Meet the man who flew the SR-71 Blackbird —the world’s fastest jet

In Uncategorized on January 19, 2018 by hillermuseum


By Kali Shiloh

Writer at The Six-Fifty

The ups and downs of Brian Shul’s life have been both literal and extreme. Shot down over Vietnam, the fighter pilot suffered extensive burns and broken hands before enduring 15 reconstructive surgeries during a year in the hospital. But the fire inside of him ultimately propelled the Air Force major to the greatest of heights — inside the top-secret cockpit of the SR-71 Blackbird, the fastest plane ever built.

On Saturday, December 30th, Shul will visit the Hiller Aviation Museum in San Carlos for the fourth year in a row to tell stories of his crash, recovery, and the four years he spent flying over three times the speed of sound. Though social media and software are now the local niches, Shul’s visit to Silicon Valley speaks to the often forgotten legacy of the Peninsula as a region steeped in pioneering aerospace history.


Something my bicycle can’t do

Shul found his calling early: “When I was about 8 I went to an airshow, and that was the end of it . . . I thought, ‘Wow, there’s something my bicycle can’t do.’”

The sounds of jets firing their afterburners gripped his soul and held on tightly. “I gotta try that at least once,” he remembers thinking, “before the Yankees call me to play third base, which I was pretty sure they were gonna.”

With his heart aimed skyward, Shul joined the Air Force at 22. It was toward the end of the Vietnam War, with 212 missions under his belt, that enemy fire forced his plane to a crash land in the jungle near the border of Cambodia. He never lost consciousness and caught on fire almost immediately. “I saw that my flight suit was all charred and black, and then I realized: ‘That’s not your flight suit, that’s your arm.’ And then I couldn’t look at it anymore.” He was rescued by special forces and flown to Okinawa, but doctors feared his condition was terminal.


Not even Shul believed he would be able to fly again. “I didn’t think I could do it for a long time. I just realized that if I pretended like I could maybe do it, it would get me through the therapy.” After a year in the hospital, he passed a flight physical with no waivers.

Shul flew for the Air Force for another 12 years, but when he was told he’d be transferred to a desk job, he knew he had more left in the tank. One way to stay in the cockpit, he knew, was to volunteer for the SR-71 program — highly classified and yet struggling to recruit pilots. Shul lobbied hard to be considered, and after numerous calls and letters, he was granted an interview. Once accepted, he spent four years flying the highly classified aircraft. “The Yankees never called me,” he jokes, “[but] I thought, ‘well . . . I did it, I lived the dream.’”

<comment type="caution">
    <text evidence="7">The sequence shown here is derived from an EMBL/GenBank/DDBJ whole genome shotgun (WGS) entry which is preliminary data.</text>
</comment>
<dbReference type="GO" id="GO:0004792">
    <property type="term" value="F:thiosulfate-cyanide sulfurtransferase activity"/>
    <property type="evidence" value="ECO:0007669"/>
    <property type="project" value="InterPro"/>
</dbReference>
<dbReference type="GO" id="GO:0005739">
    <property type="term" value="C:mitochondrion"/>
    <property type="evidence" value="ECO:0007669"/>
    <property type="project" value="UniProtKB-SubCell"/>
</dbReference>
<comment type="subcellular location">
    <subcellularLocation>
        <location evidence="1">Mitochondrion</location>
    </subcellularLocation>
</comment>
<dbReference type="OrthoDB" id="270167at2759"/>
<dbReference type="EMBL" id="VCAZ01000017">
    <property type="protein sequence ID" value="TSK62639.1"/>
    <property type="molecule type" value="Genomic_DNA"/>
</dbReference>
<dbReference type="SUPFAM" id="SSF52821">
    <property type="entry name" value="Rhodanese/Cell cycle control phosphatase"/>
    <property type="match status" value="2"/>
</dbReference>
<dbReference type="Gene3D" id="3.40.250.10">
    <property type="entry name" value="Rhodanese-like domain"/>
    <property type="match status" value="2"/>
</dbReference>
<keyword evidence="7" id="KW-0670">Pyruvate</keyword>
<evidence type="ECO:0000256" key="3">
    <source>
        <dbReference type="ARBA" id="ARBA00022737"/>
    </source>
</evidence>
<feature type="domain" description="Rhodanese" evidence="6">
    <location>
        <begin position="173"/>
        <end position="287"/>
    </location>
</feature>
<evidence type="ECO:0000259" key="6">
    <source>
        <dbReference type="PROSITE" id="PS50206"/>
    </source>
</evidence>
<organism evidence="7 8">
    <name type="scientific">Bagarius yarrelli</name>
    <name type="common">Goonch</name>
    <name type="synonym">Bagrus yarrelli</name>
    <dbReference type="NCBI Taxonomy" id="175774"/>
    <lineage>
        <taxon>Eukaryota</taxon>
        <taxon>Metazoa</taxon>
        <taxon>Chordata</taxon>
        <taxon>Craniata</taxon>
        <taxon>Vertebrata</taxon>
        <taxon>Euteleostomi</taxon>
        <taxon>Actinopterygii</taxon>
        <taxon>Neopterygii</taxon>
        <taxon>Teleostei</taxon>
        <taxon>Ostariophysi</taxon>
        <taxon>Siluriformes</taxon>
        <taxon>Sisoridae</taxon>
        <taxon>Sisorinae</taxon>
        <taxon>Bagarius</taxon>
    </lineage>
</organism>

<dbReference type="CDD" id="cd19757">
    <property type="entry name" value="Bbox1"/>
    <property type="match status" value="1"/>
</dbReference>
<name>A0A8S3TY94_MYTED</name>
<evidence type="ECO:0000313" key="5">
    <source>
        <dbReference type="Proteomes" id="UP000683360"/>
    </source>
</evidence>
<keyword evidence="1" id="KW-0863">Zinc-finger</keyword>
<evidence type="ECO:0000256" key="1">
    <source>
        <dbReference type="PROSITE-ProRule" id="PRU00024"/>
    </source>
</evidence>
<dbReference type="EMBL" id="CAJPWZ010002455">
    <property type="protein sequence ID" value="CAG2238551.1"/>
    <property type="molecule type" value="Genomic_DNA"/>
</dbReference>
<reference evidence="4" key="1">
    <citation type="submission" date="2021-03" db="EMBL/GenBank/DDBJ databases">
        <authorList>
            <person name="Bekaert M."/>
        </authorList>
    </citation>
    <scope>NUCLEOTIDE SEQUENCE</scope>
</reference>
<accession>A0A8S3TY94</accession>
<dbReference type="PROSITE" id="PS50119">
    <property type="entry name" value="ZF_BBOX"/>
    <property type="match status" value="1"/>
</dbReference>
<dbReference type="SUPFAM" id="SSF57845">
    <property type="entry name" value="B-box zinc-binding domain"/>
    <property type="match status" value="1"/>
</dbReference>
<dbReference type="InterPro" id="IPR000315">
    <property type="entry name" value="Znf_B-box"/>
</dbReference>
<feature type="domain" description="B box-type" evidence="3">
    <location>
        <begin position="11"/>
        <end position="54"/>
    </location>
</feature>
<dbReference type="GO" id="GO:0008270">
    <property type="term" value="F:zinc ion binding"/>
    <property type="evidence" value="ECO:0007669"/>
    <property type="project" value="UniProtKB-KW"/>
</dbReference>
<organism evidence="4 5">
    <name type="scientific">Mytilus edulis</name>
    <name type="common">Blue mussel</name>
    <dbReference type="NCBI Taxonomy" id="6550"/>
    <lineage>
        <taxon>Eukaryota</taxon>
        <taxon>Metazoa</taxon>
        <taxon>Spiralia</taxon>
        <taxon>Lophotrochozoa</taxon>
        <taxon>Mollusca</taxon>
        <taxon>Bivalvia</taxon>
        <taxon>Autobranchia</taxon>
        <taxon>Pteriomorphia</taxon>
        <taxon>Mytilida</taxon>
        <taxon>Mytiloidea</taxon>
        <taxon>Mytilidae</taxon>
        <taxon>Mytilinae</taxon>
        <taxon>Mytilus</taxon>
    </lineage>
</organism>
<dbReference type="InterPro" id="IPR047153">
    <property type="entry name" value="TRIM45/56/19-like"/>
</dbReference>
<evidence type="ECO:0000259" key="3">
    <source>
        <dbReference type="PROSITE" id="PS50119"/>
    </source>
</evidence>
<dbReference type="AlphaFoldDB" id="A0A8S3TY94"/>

Like Shul himself, the Blackbird SR-71 was not only shaped by matters of American foreign policy but ascendant from the wreckage of tragedy.


Thirteen miles high, and faster than a rifle bullet

Around the same time that Shul was gripped by flight at his first childhood airshow, the U.S. government was resolved to rebound from the U-2 spy plane debacle by creating a reconnaissance aircraft that simply couldn’t be shot down.

At a now infamous (but then-secret) division of Lockheed, known as Skunk Works, aerospace engineers and machinists toiled for 20 straight months in a two-story, windowless building near the municipal airport in Burbank, California, working to somehow create a plane that could capture military data from foreign enemies without being compromised by missiles and radar detection.

In pushing the boundaries of what was possible, the team was quite literally inventing a new way to make a plane. The result was an aircraft that was truly built for speed — a thoroughbred that performed better the faster it went. At its unbelievable maximum speed and altitude — over 13 miles high, traveling faster than a rifle bullet — the craft’s photographic equipment was capable of honing in on the detail of a person’s name tag. Conversely, conventional navigation systems couldn’t keep up with the Blackbird as it hurtled through enemy territory, not at miles per hour, but miles per second.


The Blackbird served six presidents, capturing data, informing foreign policy decisions, and evading every missile launched at it for 25 years. Though more than 4,000 attempts were made, the titanium titan was retired without once being hit. “The Blackbird did more to help win the Cold War than you will ever know,” Shul says.

Of the 93 pilots to fly the SR-71, Shul was the only one who brought along his passion for photography. A budding amateur, he occasionally gained permission to photograph his craft, which he deems the “best subject you could ever hope for.” The nature of Blackbird missions was highly classified, but Shul’s glimpses of insider documentation give insight into what it meant to be the pilot of one of the world’s most sophisticated top-secret vessels.

Shul and the Blackbird have both retired, but remain symbolically linked as examples of human drive and persistence. Shul’s drive though has always been more down-to-earth than the design of the Blackbird: “I think you should always do stuff you love . . . that you have a passion for, and if you’re not doing that, then I always say, why not? You’re spinning your wheels, wasting life. It goes by. It goes by really quick.”



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